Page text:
This is the latest from the Discovery Institute: Objection to Intelligent Design — Universe Is Too Big, with Too Much “Wasted Space”. It was written by David Klinghoffer, a Discoveroid “senior fellow” (i.e., flaming, full-blown creationist), who eagerly functions as their journalistic slasher and poo flinger. We’ll give you a few excerpts, with bold font added by us for emphasis.
Klinghoffer mentions an objection to the Discoveroids’ “theory” of intelligent design — that “the vastness of it all has led some skeptics to ask, why would God waste so much space on so few living creatures? Is this really a mark of intelligent design?”
That’s a good question. The universe described in the bible is a much more cozy arrangement, with the Earth created as the only world in existence, in the center of what seemed to be a rather limited universe, consisting of only the Sun and the Moon, with the stars as lights set in a presumably solid firmament rotating around us, just below the glorious realm of Yahweh, from which he could look down upon us and receive our adoration.
Klinghoffer responds to the problem of what seems to be a uselessly immense universe by telling us:
[A] vast universe is a key component in at least one line of argument for intelligent design. … [T]his argument points to the unique fitness of the universe and of our planet for upright bipeds like ourselves.
What? Does that make any sense? Klinghoffer explains:
The whole thing appears set up for us, and only for us. The vaster the cosmos, the more dramatically that point is underlined.
He claims that Michael Denton, a Discovery Institute “senior fellow,” has the answer:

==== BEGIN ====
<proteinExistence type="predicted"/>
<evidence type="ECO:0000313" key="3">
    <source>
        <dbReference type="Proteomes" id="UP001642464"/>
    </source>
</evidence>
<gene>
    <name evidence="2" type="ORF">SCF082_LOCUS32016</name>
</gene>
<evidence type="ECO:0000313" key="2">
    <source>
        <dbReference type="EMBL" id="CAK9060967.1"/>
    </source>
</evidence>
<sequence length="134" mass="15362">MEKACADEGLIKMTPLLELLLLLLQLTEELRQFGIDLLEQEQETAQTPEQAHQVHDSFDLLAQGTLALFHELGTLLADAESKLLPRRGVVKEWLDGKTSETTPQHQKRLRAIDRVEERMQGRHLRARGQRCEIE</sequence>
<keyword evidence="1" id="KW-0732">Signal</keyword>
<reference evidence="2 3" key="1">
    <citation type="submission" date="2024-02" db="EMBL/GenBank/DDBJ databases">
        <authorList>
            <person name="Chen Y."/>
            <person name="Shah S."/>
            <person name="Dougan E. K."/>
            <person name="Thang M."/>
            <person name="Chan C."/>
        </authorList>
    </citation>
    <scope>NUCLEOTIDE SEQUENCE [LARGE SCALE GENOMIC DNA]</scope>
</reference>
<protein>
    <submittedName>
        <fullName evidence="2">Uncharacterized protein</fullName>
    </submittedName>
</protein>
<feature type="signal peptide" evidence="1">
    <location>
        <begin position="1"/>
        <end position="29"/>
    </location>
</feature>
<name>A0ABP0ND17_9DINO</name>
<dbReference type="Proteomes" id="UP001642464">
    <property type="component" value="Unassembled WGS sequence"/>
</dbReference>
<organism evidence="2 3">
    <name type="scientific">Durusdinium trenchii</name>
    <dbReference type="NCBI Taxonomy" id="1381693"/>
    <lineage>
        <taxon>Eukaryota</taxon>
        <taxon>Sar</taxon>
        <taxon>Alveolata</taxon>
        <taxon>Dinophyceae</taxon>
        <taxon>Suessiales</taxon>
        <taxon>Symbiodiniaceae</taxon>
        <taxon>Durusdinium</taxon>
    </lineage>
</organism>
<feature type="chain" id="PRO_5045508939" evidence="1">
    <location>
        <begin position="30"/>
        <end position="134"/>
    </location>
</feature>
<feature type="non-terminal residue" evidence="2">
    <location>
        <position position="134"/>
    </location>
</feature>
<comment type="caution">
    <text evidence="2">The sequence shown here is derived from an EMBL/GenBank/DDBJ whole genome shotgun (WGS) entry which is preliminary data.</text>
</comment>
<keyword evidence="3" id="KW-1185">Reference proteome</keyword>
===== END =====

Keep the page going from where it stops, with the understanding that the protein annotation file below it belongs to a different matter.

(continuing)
Denton’s current focus is on the fitness of the universe for fire-using creatures like us. See the short documentary Fire-Maker. [Link in Klinghoffer’s post.]
We haven’t seen that “documentary,” so we may be at a disadvantage here, but we doubt it. Then Klinghoffer quotes from an earlier Discoveroid blog article — always a powerfully persuasive source — which says:
ID critics often end up playing the role of naïve theologian: What they “seem to want is a metric with The Human Body as God Would (or Should) Have Made It at one end of the measuring stick. … [C]ontemporary Darwinian evolutionary thinking borrows heavily from theology for its justification.” In this case it should be The Universe as God Would (or Should) Have Made It.
Yes, dear reader. When you suggest that the universe seems far too big for the concept of intelligent design, you’re behaving like a naïve theologian. That’s something the Discoveroids would never do. Let’s read on:
I’d want to ask [these critics], is it like going to the mall and looking for a pair of pants with the right waist and inseam measurements? 91 billion light-years is too big to be intelligently designed. Is there a size that would be too small? Just right?
Yeah — what’s the right size that the intelligent designer — blessed be he! — should have made the universe? You don’t have an answer, do you? This is the end of Klinghoffer’s post:
Merely to ask such questions is to see how absurd the contention is that the universe has too much “wasted space.”
In other words, whatever may be the size of the universe, that’s exactly the way the designer did it. Case closed.
Copyright © 2016. The Sensuous Curmudgeon. All rights reserved.